Advice Corner

10 Ways To End Sibling Rivalry For Good

10 Ways To End Sibling Rivalry For Good. Sibling rivalry is not only a thing for toddlers, even adults. Some parents unintentionally exacerbate the tension between the siblings by making comparisons. Those are often interpreted poorly by most children who perceive themselves to be less than adequate in the parents’ eyes. Birth order, gender, innate personality and parental treatment all contribute to the intensity or lack thereof of sibling rivalry. Whatever the reason you don’t see eye to eye with your siblings, the following tips can help better the situation.

1. Understand Your Family

Bear in mind that you and your siblings each had different relationships with your parents; not only that, but your parents were different people when each of you entered the family constellation.

2. Lead

Siblings who always want to “one up” you, even in adulthood, clearly have a limited repertoire of engagement strategies. Recognize that a little bit of modeling in your own interactions may be needed to move them out of the competitive rut they are stuck in.

3. Avoid Fights

Acknowledge that competition may be driven by childhood feelings of insecurity. Some siblings will continue to fuel such a rivalry well into adulthood. If this happens in your family, keep the conversation moving forward and do not let yourself be antagonized into responding. As parents often tell their children, “It takes two to start a fight.” If you’ve already had all the sibling squabbling you can tolerate, don’t engage further.

4. Talk To Your Sibling

If a sibling simply cannot move past the past, perhaps you should have a face-to-face, heart-to-heart discussion with him or her. Perhaps you might want to share your perspective on how you felt inferior to the sibling growing up.

5. Be Modest

It is said that adulthood turns rivalry into envy: If someone is envious of what you have accomplished, that says a lot about their own self-esteem and sense of accomplishment. If a sibling tries to denigrate your accomplishments, perhaps you can defuse the building tension by admitting that you haven’t accomplished all that your sibling has.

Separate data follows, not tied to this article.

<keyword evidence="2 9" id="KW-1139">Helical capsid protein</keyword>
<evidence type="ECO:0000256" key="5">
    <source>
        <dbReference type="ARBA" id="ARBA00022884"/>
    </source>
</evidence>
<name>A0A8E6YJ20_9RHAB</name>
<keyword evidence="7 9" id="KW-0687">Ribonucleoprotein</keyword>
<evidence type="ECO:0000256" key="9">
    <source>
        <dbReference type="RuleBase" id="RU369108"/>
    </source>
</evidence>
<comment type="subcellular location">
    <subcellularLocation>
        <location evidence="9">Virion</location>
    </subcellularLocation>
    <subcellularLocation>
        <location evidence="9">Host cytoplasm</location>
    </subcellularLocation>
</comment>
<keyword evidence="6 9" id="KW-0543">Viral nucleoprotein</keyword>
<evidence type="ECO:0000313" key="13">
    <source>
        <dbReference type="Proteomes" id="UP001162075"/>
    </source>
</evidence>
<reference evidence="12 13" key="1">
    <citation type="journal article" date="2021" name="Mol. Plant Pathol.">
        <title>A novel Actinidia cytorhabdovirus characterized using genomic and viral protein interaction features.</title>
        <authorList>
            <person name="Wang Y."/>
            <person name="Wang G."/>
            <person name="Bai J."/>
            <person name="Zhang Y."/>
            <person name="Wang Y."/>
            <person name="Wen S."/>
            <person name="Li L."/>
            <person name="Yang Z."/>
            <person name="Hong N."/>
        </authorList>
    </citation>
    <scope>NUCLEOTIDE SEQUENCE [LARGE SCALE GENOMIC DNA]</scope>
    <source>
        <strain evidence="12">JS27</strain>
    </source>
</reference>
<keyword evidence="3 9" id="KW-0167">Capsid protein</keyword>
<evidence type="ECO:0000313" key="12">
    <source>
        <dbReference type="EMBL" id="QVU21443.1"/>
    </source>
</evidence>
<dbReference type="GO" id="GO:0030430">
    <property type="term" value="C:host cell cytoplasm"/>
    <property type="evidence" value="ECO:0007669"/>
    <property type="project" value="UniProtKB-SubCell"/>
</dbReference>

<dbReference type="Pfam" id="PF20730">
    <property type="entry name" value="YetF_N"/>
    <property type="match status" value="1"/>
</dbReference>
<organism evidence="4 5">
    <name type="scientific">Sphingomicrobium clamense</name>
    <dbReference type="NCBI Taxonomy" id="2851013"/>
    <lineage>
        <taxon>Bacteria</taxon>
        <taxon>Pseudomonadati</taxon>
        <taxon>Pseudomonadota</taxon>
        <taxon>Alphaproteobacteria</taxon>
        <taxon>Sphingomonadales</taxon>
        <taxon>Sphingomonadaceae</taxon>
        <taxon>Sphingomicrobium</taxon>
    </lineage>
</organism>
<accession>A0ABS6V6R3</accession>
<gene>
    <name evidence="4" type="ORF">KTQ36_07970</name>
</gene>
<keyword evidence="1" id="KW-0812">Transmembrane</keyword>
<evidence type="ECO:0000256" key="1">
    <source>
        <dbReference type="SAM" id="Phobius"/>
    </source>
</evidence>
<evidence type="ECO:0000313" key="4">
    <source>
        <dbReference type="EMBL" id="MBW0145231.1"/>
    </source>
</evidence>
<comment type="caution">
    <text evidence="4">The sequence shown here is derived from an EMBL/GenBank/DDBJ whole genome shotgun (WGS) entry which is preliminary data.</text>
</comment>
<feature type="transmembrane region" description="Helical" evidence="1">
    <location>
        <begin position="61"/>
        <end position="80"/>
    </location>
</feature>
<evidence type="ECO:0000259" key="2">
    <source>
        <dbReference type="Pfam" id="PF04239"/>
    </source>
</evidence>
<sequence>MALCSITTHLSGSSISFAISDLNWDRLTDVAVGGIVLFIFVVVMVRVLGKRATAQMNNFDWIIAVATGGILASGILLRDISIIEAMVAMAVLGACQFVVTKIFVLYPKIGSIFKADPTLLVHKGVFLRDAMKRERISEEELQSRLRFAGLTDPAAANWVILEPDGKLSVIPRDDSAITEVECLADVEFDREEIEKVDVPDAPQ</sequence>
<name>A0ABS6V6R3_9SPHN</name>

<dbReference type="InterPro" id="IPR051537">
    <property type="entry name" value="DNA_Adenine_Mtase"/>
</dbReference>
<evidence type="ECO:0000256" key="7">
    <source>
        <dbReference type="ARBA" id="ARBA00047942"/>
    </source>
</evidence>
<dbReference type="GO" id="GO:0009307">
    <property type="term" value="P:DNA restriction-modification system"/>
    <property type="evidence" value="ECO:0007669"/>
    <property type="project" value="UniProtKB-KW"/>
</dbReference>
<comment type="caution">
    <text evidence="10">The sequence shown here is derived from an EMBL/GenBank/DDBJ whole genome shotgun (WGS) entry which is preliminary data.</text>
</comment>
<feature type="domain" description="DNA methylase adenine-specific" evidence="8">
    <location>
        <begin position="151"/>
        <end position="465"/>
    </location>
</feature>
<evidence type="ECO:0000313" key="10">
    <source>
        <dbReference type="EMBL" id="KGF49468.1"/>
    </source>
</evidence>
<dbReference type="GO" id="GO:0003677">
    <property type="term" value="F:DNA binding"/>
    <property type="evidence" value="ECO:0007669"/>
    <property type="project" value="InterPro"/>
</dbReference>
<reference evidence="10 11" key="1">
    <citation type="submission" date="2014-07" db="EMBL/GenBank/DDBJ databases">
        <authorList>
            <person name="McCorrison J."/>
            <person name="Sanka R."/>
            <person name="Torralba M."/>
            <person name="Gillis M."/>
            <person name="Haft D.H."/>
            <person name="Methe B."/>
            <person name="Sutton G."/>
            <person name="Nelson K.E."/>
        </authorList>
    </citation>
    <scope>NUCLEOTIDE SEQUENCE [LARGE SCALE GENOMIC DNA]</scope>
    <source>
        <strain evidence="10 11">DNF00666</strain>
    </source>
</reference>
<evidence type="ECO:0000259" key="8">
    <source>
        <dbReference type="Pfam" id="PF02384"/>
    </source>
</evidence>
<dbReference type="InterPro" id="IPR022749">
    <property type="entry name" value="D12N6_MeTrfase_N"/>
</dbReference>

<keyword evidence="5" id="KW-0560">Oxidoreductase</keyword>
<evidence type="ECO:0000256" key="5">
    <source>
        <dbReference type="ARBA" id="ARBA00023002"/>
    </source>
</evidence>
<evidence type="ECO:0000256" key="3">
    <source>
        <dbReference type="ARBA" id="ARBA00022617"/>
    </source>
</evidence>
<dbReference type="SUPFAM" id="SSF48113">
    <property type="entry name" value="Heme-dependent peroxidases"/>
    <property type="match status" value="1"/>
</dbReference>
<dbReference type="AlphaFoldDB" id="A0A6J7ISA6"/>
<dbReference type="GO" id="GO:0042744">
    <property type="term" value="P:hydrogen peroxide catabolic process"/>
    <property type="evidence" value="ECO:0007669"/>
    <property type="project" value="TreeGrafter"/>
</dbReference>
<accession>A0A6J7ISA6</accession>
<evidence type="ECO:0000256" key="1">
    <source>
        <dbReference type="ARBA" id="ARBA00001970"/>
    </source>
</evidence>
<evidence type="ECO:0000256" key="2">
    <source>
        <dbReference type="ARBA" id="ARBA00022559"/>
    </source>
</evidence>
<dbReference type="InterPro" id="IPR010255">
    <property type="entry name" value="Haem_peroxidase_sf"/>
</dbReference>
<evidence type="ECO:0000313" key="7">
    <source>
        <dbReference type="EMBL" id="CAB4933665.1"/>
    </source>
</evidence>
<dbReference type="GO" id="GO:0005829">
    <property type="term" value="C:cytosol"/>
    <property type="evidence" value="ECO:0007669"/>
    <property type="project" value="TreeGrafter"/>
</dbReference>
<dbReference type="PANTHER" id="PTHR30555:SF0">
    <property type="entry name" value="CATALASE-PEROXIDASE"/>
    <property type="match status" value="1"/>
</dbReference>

6. Change Your Behavior

It only takes one person to change the functioning of an entire family system and when you shift your behavior, your siblings have no choice but to shift in response. It may take a while to reach the optimal level of interaction, but knowing that you are making optimal choices provides momentum to keep doing that new thing you’re doing.

7. Involve Them

Don’t do everything in the family by yourself. Give your siblings a chance to pitch in, and make them feel appreciated. Your sibling probably needs to feel important. Some people need a lot of acknowledgment or flattery.

8. Avoid Alcohol, Especially In Excess

This might sound counter-intuitive, because it seems like it would be good to take the edge off, but it’s not. Alcohol lowers our inhibitions, and can give us the courage to say things we may not otherwise. It also can fuel hidden anger and resentment that can put any sibling rivalry in adults on full display for everyone to see.

 9. Walk Away 

Fights with siblings often digress into a historical rehash of a lifetime of events. It’s really not the time or place to bring up when you were 5 and got blamed for breaking a dish your sister actually broke.

10. Ignore

If all else fails, limit time with a rivalrous sibling and simply let their comments float by if you must be in his or her company. The best way to end a fight is often to refuse to engage in the first place.

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